Promising Breakthroughs In Managing Autism In Young People

Posted on Aug 26 2015 - 7:14pm by Editorial Staff


It is estimated that approximately one in 68 children in the US currently has autism, and that number is on the rise. It is absolutely vital that understanding of the condition continues to increase and that research into the causes of autism and potential treatments becomes a matter of urgency. Scientists are currently employing a number of strategies and studies in an attempt to learn more about autism, but how many of them are close to a breakthrough? 

Progression in the fields of science

In recent years, researchers and experts have made huge leaps towards discovering the causes of autism and spectrum disorders, as well as exploring numerous ways to assist those living with the condition. Intervention is absolutely vital for young people growing up with autism and their families as well; it can help them to lead far less stressful and confusing lives. Genetic research, for example, has come leaps and bounds in recent years, allowing scientists to isolate particular genes that may contribute to the development of autism in a child and map a genetic blueprint of the disorder.

This research has been vital in the manufacturing of new drugs to treat autism and has helped researchers discover that the natural hormone oxytocin can actually help children struggling with social interactions. Similarly important was a recent discovery that environmental health factors, such as prenatal exposure to certain air toxins and gestational diabetes, can increase a woman’s risk of birthing a child with autism. In terms of developing treatments, one current train of thought is that cells removed from umbilical cord blood could be used to heal the brains of children with autism; the health benefits of placentas and cord blood have been well-documented, so this field of study is certainly not without its founding.

While scientists may be a way off from discovering the exact causes of autism, its complete genetic blueprint, and the types of intervention that are necessary from an early age, the current status of research has brought medical professionals and families closer than ever to answers. The more we understand autism, the easier it is for medical professionals to diagnose and for parents and family members to understand and accept.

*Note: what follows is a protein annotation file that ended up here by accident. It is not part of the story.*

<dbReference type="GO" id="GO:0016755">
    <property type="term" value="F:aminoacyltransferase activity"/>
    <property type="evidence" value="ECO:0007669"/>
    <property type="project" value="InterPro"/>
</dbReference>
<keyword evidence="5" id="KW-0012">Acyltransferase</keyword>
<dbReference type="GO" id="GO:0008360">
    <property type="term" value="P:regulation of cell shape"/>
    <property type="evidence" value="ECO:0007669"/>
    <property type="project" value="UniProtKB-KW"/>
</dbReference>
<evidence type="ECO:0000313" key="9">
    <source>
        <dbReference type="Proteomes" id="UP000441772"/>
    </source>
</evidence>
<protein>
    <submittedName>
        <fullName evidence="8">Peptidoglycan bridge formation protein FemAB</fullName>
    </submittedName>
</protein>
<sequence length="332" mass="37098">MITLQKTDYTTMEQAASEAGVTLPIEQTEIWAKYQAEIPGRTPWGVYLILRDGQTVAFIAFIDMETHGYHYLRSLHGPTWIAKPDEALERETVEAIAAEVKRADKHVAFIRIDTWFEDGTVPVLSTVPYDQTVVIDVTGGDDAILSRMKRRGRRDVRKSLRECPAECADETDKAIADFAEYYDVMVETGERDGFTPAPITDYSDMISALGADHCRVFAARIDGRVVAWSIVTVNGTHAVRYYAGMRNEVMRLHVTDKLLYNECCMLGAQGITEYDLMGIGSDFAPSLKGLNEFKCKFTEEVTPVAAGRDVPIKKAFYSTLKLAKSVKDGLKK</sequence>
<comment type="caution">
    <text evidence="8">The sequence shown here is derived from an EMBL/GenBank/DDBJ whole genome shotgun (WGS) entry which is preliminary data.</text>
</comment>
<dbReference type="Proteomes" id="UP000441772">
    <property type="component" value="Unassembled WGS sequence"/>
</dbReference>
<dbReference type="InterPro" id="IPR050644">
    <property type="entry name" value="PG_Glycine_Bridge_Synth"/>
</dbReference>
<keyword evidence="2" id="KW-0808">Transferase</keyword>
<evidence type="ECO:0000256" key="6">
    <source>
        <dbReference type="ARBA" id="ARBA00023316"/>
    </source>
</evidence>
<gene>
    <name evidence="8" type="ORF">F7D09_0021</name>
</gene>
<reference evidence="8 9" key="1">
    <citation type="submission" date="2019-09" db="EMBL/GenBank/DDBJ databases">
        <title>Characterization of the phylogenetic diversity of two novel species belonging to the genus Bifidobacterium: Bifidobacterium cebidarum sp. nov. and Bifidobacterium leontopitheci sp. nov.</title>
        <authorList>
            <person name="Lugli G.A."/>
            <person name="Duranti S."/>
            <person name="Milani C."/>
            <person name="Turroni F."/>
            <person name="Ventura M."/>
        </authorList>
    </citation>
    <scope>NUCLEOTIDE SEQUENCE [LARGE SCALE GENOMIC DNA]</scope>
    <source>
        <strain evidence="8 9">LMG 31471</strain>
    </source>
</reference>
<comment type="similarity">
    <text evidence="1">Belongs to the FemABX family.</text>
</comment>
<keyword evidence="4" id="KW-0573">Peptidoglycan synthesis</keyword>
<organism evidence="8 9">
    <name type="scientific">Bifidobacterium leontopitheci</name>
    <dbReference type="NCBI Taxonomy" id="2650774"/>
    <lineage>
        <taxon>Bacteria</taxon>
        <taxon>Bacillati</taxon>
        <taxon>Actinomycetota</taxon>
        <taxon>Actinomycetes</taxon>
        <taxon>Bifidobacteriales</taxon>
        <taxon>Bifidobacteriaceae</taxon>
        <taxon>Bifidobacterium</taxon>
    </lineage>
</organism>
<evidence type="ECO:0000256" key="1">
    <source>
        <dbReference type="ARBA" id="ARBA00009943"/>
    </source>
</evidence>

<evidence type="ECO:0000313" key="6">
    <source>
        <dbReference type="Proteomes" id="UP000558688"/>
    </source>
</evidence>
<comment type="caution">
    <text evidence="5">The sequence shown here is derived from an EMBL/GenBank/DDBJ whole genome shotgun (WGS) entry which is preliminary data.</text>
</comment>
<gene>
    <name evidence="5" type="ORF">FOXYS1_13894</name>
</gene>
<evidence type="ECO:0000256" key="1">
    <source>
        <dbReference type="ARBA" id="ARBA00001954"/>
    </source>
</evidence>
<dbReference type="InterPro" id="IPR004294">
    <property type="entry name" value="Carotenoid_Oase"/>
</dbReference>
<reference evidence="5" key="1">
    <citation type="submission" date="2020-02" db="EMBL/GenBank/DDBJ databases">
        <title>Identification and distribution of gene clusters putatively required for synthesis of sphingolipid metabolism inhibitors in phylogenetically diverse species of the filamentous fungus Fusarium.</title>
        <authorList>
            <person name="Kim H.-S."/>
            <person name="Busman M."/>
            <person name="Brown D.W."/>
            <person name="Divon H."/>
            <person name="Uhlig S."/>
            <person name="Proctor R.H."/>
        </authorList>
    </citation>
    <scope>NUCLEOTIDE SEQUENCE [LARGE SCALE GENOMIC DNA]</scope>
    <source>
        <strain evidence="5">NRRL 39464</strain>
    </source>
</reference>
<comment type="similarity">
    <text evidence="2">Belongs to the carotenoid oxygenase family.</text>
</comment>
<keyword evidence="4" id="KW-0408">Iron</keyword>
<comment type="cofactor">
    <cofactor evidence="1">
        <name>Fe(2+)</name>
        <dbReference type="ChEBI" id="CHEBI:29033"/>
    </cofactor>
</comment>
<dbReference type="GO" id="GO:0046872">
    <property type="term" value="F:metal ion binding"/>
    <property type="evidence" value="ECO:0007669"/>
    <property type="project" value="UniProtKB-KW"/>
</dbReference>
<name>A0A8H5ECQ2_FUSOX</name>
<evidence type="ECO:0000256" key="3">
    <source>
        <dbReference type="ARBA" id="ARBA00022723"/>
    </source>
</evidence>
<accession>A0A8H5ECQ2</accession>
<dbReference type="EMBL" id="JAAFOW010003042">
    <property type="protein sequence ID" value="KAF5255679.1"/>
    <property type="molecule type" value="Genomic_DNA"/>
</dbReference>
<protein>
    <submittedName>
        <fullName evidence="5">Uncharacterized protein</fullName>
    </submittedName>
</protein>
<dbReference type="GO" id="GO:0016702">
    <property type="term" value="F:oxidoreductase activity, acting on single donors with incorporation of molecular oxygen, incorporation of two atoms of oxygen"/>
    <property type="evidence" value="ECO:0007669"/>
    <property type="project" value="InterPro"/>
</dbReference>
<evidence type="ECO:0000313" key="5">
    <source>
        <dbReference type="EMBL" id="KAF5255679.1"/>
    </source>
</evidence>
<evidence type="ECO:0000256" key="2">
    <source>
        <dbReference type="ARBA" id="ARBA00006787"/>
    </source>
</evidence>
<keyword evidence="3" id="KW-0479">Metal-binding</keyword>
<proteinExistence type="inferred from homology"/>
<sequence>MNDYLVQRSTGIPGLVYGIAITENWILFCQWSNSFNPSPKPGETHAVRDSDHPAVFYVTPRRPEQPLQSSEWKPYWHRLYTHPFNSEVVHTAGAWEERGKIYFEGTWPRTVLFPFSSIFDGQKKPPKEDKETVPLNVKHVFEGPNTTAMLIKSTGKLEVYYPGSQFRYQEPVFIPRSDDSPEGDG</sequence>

Increasing autism awareness

There is no doubt that awareness of autism and other spectrum disorders is on the increase. In fact, the rise in diagnoses is, in part, due to a wider understanding of such conditions, which may previously have been mistreated or simply swept under the carpet. Autism isn’t on the increase, but our grasp of the disorder is. However, in order for the public to better understand and accept spectrum conditions and those who are affected by them, it is important that we keep talking about autism and encouraging those with questions to come forward to hear the answers. How else can we remove the stigma that surrounds children with autism and their families? Understanding is also vital for helping young people in our own communities and changing people’s perceptions of those we know and love.

Autism is so much more than a brain disorder, and those who have been identified as having any number of spectrum conditions are so much more than their diagnosis. Lindsey Stone is just one of the passionate individuals dedicating her time to raising awareness of autism in young people, and she has made it her mission to support those with spectrum disorders, create networks of support for them and their families, and champion research into the possible causes of and treatments for a wide range of conditions. While children and young people with autism can often slip through the cracks in schools and later in life, Lindsey is working tirelessly to help the public identify those who may need our support; would you know how to treat someone with autism or help them to cope in a stressful situation? It is Lindsey’s dream that one day, all stigma surrounding autism will vanish.
While diagnosed cases of autism and similar spectrum conditions aren’t on the rise, our understanding and acceptance of them is; autism is seen less and less as a mere medical problem, and more as a complex social issue that we all need to understand. Researchers and experts are currently making huge leaps in the fields of diagnosis and treatment, and we now understand more than ever about what could cause autism and how we can treat it. Perhaps one day, we will be able to prevent or cure all spectrum disorders – only time will tell.

About the Author

Editorial Staff at I2Mag is a team of subject experts.